Selecting Special Treats: Looking to stuff your pet's stockings? Stick with chew toys that are basically indestructible, Kongs that can be stuffed with healthy foods or chew treats that are designed to be safely digestible. Long, stringy things are a feline's dream, but the most risky toys for cats involve ribbon, yarn and loose little parts that can get stuck in the intestines, often necessitating surgery. Surprise kitty with a new ball that's too big to swallow, a stuffed catnip toy or the interactive cat dancer. Please visit our People Foods to Avoid Feeding Your Pets page for more information.
Plan a Pet-Safe Holiday Gathering
House Rules: If your animal-loving guests would like to give your pets a little extra attention and exercise while you're busy tending to the party, ask them to feel free to start a nice play or petting session.
Put the Meds Away: Make sure all of your medications are locked behind secure doors, and be sure to tell your guests to keep their meds zipped up and packed away, too.
A Room of Their Own: Give your pet his own quiet space to retreat to *complete with fresh water and a place to snuggle. Shy pups and cats might want to hide out under a piece of furniture, in their carrying case or in a separate room away from the hubbub.
New Year's Noise: As you count down to the new year, please keep in mind that strings of thrown confetti can get lodged in a cat's intestines, if ingested, perhaps necessitating surgery. Noisy poppers can terrify pets and cause possible damage to sensitive ears. And remember that many pets are also scared of fireworks, so be sure to secure them in a safe, escape-proof area as midnight approaches.
Quick action can save lives. If you believe your pet has been poisoned or eaten something it shouldn’t have, call your veterinarian or local veterinary emergency clinic immediately. You may also want to call the Pet Poison Control Helpline: (855) 764-7661. Here is some further information on poisoning.
Signs of pet distress can include: sudden changes in behavior, depression, pain, vomiting, or diarrhea. Contact your veterinarian immediately.
Recapping Previous Tips:
Precautions for Parties If you’re hosting a party or overnight visitors, plan ahead to keep your pets safe and make the experience less stressful for everyone.
Visitors can upset your pets. Some pets are shy or excitable around new people or in crowds, and Thanksgiving often means many visitors at once and higher-than-usual noise and activity levels. If you know your dog or cat is nervous when people visit your home, put him/her in another room or a crate with a favorite toy. This will reduce the emotional stress on your pet and protect your guests from possible injury. If your pet is particularly upset by house guests, talk to your veterinarian about possible solutions to this common problem. Another great idea is to plan “play dates” with other pet parents. Host a pet party while your friend has their celebration and trade out dates so each family can celebrate and keep their fur babies comfortable.
If any of your guests have compromised immune systems (due to pregnancy, some diseases, or medications or treatments that suppress the immune system), make sure they’re aware of the pets (especially exotic pets) in your home so they can take extra precautions to protect themselves.
Watch the exits. Even if your pets are comfortable around guests, make sure you watch them closely, especially when people are entering or leaving your home. While you’re welcoming hungry guests and collecting coats, a four-legged family member may make a break for the door and become lost. Identification tags and microchips reunite families. Make sure your pet has proper identification with your current contact information – particularly a microchip with up-to-date, registered information. That way, if they do sneak out, they’re more likely to be returned to you. If your pet isn’t already microchipped, talk to your veterinarian about the benefits of this simple procedure.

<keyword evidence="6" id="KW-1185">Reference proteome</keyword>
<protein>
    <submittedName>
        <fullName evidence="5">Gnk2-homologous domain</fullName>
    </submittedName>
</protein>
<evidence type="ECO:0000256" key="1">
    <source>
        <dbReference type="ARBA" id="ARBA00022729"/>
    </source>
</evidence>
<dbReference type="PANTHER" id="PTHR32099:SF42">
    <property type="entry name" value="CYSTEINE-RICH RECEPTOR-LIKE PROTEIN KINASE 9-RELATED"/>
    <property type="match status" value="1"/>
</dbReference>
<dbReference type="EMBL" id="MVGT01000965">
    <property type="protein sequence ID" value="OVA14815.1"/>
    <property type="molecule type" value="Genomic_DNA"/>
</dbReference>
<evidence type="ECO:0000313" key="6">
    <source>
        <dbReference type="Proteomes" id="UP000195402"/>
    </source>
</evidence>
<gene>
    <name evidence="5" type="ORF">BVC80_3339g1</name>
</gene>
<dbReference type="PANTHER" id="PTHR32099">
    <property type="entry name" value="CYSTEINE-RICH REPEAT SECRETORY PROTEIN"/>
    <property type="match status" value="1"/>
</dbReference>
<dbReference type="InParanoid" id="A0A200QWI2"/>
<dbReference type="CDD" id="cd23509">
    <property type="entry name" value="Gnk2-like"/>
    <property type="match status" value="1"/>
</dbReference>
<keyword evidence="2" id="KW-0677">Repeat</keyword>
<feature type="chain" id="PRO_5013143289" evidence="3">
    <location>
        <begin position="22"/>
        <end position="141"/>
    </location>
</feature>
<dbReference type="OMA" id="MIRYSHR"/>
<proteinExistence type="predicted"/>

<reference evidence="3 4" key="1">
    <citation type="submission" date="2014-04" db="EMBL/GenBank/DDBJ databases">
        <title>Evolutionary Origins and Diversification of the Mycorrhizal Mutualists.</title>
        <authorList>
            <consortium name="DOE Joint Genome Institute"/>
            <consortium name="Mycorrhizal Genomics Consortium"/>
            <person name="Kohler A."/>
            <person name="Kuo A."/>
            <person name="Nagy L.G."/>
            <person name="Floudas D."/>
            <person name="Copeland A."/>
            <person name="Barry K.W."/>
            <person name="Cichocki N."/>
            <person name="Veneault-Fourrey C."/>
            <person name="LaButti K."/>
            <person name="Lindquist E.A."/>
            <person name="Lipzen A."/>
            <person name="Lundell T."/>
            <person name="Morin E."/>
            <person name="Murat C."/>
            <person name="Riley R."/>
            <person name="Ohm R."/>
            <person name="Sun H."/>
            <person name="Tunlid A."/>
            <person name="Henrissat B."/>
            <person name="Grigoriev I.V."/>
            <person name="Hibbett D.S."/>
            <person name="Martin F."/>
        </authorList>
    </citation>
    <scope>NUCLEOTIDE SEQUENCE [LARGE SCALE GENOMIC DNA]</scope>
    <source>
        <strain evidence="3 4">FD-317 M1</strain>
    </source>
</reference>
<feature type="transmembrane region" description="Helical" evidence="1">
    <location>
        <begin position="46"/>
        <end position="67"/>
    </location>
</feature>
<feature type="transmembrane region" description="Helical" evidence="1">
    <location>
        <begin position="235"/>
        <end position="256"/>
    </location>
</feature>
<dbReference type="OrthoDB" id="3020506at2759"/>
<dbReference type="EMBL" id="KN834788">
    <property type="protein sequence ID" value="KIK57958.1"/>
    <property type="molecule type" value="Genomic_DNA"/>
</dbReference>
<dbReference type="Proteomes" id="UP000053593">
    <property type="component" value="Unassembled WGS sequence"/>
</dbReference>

Watch your pets around festive decorations. Special holiday displays or candles are attractive to pets as well as people. Never leave a pet alone in an area with a lit candle; it could result in a fire. And pine cones, needles and other decorations can cause intestinal blockages or even perforate an animal’s intestine if eaten.
Travel Concerns Whether you take your pets with you or leave them behind, take these precautions to safeguard them when traveling over the Thanksgiving holiday or at any other time of the year.
Your pet needs a health certificate from your veterinarian if you’re traveling across state lines or international borders, whether by air or car. Learn the requirements for any states you will visit or pass through and schedule an appointment with your veterinarian to get the needed certificate within the time frames required by those states.
Never leave pets alone in vehicles, even for a short time, regardless of the weather.
Pets should always be safely restrained in vehicles. This means using a secure harness or a carrier, placed in a location clear of airbags. This helps protect your pets if you brake or swerve suddenly or get in an accident; it keeps them away from potentially poisonous food or other items you are transporting; helps prevent them from causing dangerous distractions for the driver; and can prevent small animals from getting trapped in small spaces. Never transport your pet in the bed of a truck. Keep a leash near your animal in the event of an accident should someone need to care for your pet in an emergency.
Talk with your veterinarian if you’re traveling by air and considering bringing your pet with you. Air travel can put pets at risk, especially short-nosed dogs. Your veterinarian is the best person to advise you regarding your own pet’s ability to travel.
Pack for your pet as well as yourself if you’re going to travel together. In addition to your pet’s food and medications, this includes bringing medical records, information to help identify your pet if it becomes lost, first aid supplies, and other items.
Are you considering boarding your dog while you travel? Talk with your veterinarian to find out how best to protect your pet from canine flu and other contagious diseases, and to make sure your pet is up-to-date on vaccines. Choose a reputable kennel with caring staff and sufficient room for your pet and can meet your pet’s needs. Ask friends, relatives, or your veterinary staff about reputable kennels in your area.
You are your pet’s life. So be sure to care for yourself as well as your pet this holiday season. Be safe, responsible and enjoy your holidays!